Millions of Americans are more worried than ever about obesity. And millions are willing to consider weight-loss methods they never had before, including metabolic and bariatric surgery and anti-obesity medications. The reason: a pandemic that put those with obesity in its crosshairs. These are among the findings from a recent survey from the American Society for Metabolic and Bariatric Surgery (ASMBS) and NORC, an independent research organization.
Fears over excess weight rose during the pandemic for nearly a third of Americans and prompted nearly 6.4 million to consider having either bariatric surgery or taking prescription anti-obesity drugs for the first time. This is particularly notable given that only about 200,000 people get bariatric surgery in any given year, only about 1% of the surgically eligible population. Another 1% to 3% turn to medication.
New thinking on obesity is warranted. More than 40% of Americans, an all-time high, have the disease that in addition to COVID-19, is linked to heart disease, type 2 diabetes, sleep apnea and scores of other diseases. For too long, patients and even the medical community, have been much more willing to treat the consequences of obesity rather than treat it at its source. COVID-19 may have helped to change that calculus.
Obesity quickly emerged as a major clinically significant risk factor for serious illness, hospitalization, and death from COVID-19. According to CDC, more than half of patients hospitalized with COVID-19 in 2020 had obesity, which weakens the body’s immune system, causes chronic inflammation and increases the risk for other diseases, including type 2 diabetes, another independent risk factor for COVID-19.
The dangers of obesity are not lost on the American public. The survey found that more than 80% of adults think obesity is the biggest health threat facing the country, as big as cancer (82%), and even more significant than heart disease (77%), diabetes (76%), and COVID-19 (68%).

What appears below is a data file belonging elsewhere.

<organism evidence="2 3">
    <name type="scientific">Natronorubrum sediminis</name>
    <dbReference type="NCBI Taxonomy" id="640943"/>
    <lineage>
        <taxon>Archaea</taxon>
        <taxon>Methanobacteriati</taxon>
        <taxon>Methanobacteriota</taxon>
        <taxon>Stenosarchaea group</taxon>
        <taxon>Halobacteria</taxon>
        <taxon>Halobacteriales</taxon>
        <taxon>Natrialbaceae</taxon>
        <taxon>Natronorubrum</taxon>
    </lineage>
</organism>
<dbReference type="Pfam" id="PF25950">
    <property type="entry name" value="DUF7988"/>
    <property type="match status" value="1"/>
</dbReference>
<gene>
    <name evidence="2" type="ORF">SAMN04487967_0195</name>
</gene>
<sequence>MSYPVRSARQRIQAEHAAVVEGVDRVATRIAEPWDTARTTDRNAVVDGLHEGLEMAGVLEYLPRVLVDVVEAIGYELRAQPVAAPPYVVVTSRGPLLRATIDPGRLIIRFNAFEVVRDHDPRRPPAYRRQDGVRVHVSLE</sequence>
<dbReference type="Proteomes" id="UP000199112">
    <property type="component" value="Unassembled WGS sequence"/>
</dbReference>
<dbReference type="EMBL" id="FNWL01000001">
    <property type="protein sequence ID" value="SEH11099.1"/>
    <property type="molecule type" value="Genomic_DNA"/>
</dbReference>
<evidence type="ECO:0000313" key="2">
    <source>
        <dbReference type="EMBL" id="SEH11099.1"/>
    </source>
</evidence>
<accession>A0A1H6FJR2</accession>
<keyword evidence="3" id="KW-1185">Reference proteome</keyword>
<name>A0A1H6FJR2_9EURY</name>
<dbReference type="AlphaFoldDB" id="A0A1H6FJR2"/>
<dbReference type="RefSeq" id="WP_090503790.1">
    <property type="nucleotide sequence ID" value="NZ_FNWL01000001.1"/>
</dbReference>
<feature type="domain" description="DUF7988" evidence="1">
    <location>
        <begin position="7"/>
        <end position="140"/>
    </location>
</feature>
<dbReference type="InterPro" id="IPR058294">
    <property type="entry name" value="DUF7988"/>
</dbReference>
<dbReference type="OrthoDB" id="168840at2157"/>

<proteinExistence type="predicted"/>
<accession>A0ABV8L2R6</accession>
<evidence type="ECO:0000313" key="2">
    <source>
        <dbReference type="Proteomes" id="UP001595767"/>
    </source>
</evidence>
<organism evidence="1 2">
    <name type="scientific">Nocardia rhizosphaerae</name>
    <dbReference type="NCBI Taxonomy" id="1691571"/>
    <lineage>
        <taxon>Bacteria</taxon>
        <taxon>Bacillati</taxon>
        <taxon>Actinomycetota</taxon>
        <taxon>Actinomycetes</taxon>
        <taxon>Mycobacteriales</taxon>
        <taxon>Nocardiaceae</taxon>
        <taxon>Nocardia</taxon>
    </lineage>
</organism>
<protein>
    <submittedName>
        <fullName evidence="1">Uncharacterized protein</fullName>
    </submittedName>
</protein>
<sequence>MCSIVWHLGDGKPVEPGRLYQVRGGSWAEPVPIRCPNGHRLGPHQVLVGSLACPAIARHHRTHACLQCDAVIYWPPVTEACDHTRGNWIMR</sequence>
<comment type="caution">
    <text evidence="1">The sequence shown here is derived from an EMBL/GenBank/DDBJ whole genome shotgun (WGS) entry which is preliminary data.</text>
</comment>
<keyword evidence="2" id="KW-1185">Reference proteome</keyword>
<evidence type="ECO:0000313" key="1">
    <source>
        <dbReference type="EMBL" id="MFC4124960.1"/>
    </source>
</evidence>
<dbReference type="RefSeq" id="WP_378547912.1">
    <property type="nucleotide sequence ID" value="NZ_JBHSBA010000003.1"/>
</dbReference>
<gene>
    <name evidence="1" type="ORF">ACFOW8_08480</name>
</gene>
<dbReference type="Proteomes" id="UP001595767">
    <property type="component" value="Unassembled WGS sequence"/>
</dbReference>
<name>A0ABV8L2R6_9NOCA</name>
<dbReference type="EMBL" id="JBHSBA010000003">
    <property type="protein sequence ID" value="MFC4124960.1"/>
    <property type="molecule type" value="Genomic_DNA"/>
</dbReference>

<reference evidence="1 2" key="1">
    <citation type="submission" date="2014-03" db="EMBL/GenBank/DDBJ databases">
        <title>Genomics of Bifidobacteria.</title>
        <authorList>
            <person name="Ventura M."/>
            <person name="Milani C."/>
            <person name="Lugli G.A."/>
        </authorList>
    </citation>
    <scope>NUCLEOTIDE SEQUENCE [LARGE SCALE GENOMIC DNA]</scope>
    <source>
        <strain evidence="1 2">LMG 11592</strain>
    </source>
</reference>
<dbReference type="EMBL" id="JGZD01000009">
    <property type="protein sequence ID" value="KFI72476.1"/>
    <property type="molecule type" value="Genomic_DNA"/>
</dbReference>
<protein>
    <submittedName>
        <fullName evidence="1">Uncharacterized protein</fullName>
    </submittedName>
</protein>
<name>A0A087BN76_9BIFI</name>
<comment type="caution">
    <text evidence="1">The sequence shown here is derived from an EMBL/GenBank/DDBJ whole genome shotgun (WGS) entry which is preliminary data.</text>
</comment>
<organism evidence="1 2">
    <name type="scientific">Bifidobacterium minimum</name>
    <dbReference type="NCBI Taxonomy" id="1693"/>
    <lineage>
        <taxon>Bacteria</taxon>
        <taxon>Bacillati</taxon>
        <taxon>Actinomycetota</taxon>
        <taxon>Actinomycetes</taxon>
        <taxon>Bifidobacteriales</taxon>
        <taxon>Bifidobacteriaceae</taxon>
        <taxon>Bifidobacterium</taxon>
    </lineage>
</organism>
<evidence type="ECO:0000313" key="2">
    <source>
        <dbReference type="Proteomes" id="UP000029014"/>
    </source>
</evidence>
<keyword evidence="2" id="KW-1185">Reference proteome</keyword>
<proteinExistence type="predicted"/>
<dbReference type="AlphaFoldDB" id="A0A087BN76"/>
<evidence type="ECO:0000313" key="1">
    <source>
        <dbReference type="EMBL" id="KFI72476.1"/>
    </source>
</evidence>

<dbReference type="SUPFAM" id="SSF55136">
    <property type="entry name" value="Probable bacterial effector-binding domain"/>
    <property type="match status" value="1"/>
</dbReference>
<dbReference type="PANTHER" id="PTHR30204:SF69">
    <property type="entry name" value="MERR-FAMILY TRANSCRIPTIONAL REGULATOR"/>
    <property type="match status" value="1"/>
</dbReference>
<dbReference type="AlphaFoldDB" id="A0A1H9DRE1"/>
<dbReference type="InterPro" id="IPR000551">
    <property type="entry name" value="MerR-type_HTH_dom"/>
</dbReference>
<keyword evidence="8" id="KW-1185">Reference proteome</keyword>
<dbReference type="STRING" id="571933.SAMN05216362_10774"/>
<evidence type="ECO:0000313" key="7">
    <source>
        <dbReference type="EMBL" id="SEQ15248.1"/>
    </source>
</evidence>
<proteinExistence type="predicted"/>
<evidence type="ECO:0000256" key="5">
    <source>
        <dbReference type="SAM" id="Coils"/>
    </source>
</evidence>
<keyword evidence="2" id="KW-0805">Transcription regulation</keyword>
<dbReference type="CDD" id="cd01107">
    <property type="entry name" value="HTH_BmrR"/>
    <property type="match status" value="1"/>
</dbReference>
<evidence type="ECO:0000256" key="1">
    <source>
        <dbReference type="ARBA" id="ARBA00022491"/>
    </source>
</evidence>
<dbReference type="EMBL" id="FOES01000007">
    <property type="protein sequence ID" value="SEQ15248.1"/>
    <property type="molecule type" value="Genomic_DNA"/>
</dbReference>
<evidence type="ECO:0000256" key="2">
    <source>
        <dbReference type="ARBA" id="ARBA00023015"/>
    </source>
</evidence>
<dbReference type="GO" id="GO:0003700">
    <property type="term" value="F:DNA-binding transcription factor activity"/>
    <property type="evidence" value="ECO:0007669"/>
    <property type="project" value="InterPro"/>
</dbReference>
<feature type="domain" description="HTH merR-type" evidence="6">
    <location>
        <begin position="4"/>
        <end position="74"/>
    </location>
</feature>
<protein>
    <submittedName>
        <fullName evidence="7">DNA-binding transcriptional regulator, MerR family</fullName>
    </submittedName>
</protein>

But when it comes to treatment and the nature of the disease, some misperceptions persist.
Nearly three-quarters (73%) believe diet and exercise is the most effective way to lose weight, even more effective than involving a doctor (65%) or bariatric surgery (56%), the latter of which has been shown to produce the greatest and most durable weight loss and health benefits among individuals with obesity.
Most view obesity as a risk factor (61%) for other diseases rather than a disease itself. On the other hand, the American Medical Association, the nation’s largest physician group, back in 2013, declared obesity a disease caused by a combination of biological, genetic, social, and environmental factors. However, nearly three-quarters of those (73%) who struggled to lose weight in the past believe obesity is simply due to a lack of willpower. This may be why only 41% report having spoken to their doctor about their weight.
We are seemingly in the final throes of the pandemic and hopefully the lessons learned and the greater attention to obesity treatment will not be lost. After a big drop in procedures in 2020 due to COVID restrictions on surgery, my bariatric surgery colleagues and I are seeing a rebound to pre-pandemic levels. This is welcome news, but even so, bariatric surgery remains one of the most underutilized treatments in medicine, currently serving only about 1% of the eligible patient population.
Clearly, we can’t operate our way out of the obesity crisis, but neither can we ignore that obesity is both a disease and a modifiable risk factor for other diseases that few succeed in addressing in the long term with diet and exercise alone. At over 40%, obesity rates in the U.S. are at an all-time high and are only projected to grow higher. Half the population is forecast to have obesity by 2030 and another 25% will have severe obesity.
COVID-19 lit the match for many people to get healthier and protect themselves from severe disease. Treating the disease of obesity itself — the source of so many other diseases — is the best way to do that. Medical practice, public education, and public health policy need to adapt to reality — pandemic or not.
Shanu N. Kothari is a surgeon.